CBRE Profits From Asian Rebound
- Feb 04, 2010
As one part of the world (East Asia, say) starts to recover in earnest, genuinely global real estate operations are poised to take advantage of it. That seems to be the case even if their home countries (the United States, say) are recovering a little less vigorously than desired.
Case in point: Los Angeles-based CB Richard Ellis Group Inc. has reported net income of $64.3 million, or 21 cents a share, for 4Q09. That compares quite favorably with the same quarter in 2008, when the multinational brokerage lost $1.1 billion, or $4.70 a share. The profits were driven by business in Asia in particular, plus parts of Europe.
In fact, it was the first time in seven quarters that the company achieved year-over-year growth. “Macro market conditions–which showed anecdotal signs of stabilizing during the third quarter–have further improved, especially in Asia-Pacific and parts of Europe, where results were strongest,” noted Brett White, president and CEO, in a statement.
Lichtenstein’s Bubble Headache
David Lichtenstein, whose Lightstone Group once upon a time bought Extended Stay Inc. from Blackstone Group, has joined the in-crowd among underwater property owners by handing over the keys of 17 hotels to lenders. Could it be that the key return of Stuyvesant Town/Peter Cooper Village last month was so dramatic that it will become a permanent meme in the financial landscape of 2010? (Certainly a lot of much smaller property owners, such as drowning homeowners, are thinking hard about mailing in those keys now.)
In any case, Garrison Investment Group and Square Mile Capital Management are getting the 17 Homestead Studio Suites. All together, Extended Stay has 680 properties.
The Homestead Studio Suites transfer is really only a sideshow in the struggle between senior and junior debt holders about who’s going to be paid what as a result of Extended Stay’s bankruptcy last year. The juniors have accused the seniors of setting up the bankruptcy so as to shaft them. A court-appointed investigator is expected to report next month on what kind of bankruptcy-related shenanigans he has found, if any.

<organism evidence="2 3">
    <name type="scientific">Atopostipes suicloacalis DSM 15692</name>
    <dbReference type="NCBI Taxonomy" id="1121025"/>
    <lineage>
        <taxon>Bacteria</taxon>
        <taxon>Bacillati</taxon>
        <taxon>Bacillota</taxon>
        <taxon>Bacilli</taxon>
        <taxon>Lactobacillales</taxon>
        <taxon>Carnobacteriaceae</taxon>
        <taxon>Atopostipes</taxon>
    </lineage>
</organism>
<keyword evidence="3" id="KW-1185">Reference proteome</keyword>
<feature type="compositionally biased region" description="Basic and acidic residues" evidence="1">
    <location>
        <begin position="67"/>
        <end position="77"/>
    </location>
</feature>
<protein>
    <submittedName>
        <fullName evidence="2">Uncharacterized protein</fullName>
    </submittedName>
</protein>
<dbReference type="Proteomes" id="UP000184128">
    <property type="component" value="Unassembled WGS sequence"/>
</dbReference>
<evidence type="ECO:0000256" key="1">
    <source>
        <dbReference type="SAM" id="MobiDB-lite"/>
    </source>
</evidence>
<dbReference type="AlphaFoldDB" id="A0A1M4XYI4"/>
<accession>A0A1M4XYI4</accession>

MBA Reports on CRE Loan Maturities
The Mortgage Bankers Association released its latest annual Commercial Real Estate/Multifamily Survey of Loan Maturity Volumes this week, noting that the volume of non-bank commercial and multifamily mortgage debt maturing this year and during 2011 is only about 20 percent of the total. Of the $1.45 trillion in outstanding mortgages held by non-bank investors, $183.9 billion (13 percent) will mature in this year and $99.8 billion (7 percent) next year.
“Commercial and multifamily mortgages tend to be long-term loans, often for ten years or more,” said Jamie Woodwell, MBA’s vice president of commercial real estate research, in a statement. “The fact that a disproportionate share of commercial and multifamily mortgages were made in 2005, 2006 and 2007 means that for most investor groups, only a fraction of the balance will be maturing in the next couple of years.”
Certain kinds of loans held in CMBS are set to take a thumping in 2010, however. Among total commercial and multifamily loans held in CMBS, 12 percent will come due in 2010, including 7 percent of the $650 billion of loans in fixed-rate conduit CMBS. For loans in floating rate and large-borrower CMBS, it’s a different story: some 72 percent of the $54 billion worth of those loans will come due this year, with an undetermined number of them proving to be un-refinanceable.
Wall Street wobbled around all day, eventually ending mixed. The Dow Jones Industrial Average lost 26.3 points, or 0.26 percent, while the S&P 500 was down 0.55 percent. The Nasdaq eked out a 0.04 percent gain.